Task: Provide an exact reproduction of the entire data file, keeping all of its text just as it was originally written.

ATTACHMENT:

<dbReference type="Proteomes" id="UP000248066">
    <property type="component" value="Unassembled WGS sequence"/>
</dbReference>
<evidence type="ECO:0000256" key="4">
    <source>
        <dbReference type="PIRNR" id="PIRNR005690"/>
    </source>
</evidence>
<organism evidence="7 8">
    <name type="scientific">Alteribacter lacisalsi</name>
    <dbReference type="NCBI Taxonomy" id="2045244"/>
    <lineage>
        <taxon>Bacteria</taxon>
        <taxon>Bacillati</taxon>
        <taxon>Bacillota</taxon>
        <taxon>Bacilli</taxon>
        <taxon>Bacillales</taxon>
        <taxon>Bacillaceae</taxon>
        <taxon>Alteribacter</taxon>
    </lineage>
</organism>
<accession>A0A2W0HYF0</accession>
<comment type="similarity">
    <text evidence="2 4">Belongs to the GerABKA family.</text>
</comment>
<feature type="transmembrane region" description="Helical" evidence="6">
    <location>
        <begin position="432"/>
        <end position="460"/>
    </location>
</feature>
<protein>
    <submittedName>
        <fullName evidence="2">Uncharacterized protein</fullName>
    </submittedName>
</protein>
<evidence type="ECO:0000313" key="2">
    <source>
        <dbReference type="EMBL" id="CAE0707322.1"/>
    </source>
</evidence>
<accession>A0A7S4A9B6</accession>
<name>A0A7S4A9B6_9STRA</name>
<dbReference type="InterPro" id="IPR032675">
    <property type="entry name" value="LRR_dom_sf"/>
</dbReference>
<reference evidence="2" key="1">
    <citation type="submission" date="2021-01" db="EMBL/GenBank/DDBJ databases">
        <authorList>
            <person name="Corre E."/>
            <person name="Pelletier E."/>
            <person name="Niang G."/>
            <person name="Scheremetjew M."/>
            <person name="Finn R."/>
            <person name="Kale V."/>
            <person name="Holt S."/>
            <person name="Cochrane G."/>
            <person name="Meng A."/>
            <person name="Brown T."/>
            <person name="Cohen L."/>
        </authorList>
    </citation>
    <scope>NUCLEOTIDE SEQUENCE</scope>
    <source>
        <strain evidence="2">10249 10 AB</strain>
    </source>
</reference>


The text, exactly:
<dbReference type="Proteomes" id="UP000248066">
    <property type="component" value="Unassembled WGS sequence"/>
</dbReference>
<evidence type="ECO:0000256" key="4">
    <source>
        <dbReference type="PIRNR" id="PIRNR005690"/>
    </source>
</evidence>
<organism evidence="7 8">
    <name type="scientific">Alteribacter lacisalsi</name>
    <dbReference type="NCBI Taxonomy" id="2045244"/>
    <lineage>
        <taxon>Bacteria</taxon>
        <taxon>Bacillati</taxon>
        <taxon>Bacillota</taxon>
        <taxon>Bacilli</taxon>
        <taxon>Bacillales</taxon>
        <taxon>Bacillaceae</taxon>
        <taxon>Alteribacter</taxon>
    </lineage>
</organism>
<accession>A0A2W0HYF0</accession>
<comment type="similarity">
    <text evidence="2 4">Belongs to the GerABKA family.</text>
</comment>
<feature type="transmembrane region" description="Helical" evidence="6">
    <location>
        <begin position="432"/>
        <end position="460"/>
    </location>
</feature>
<protein>
    <submittedName>
        <fullName evidence="2">Uncharacterized protein</fullName>
    </submittedName>
</protein>
<evidence type="ECO:0000313" key="2">
    <source>
        <dbReference type="EMBL" id="CAE0707322.1"/>
    </source>
</evidence>
<accession>A0A7S4A9B6</accession>
<name>A0A7S4A9B6_9STRA</name>
<dbReference type="InterPro" id="IPR032675">
    <property type="entry name" value="LRR_dom_sf"/>
</dbReference>
<reference evidence="2" key="1">
    <citation type="submission" date="2021-01" db="EMBL/GenBank/DDBJ databases">
        <authorList>
            <person name="Corre E."/>
            <person name="Pelletier E."/>
            <person name="Niang G."/>
            <person name="Scheremetjew M."/>
            <person name="Finn R."/>
            <person name="Kale V."/>
            <person name="Holt S."/>
            <person name="Cochrane G."/>
            <person name="Meng A."/>
            <person name="Brown T."/>
            <person name="Cohen L."/>
        </authorList>
    </citation>
    <scope>NUCLEOTIDE SEQUENCE</scope>
    <source>
        <strain evidence="2">10249 10 AB</strain>
    </source>
</reference>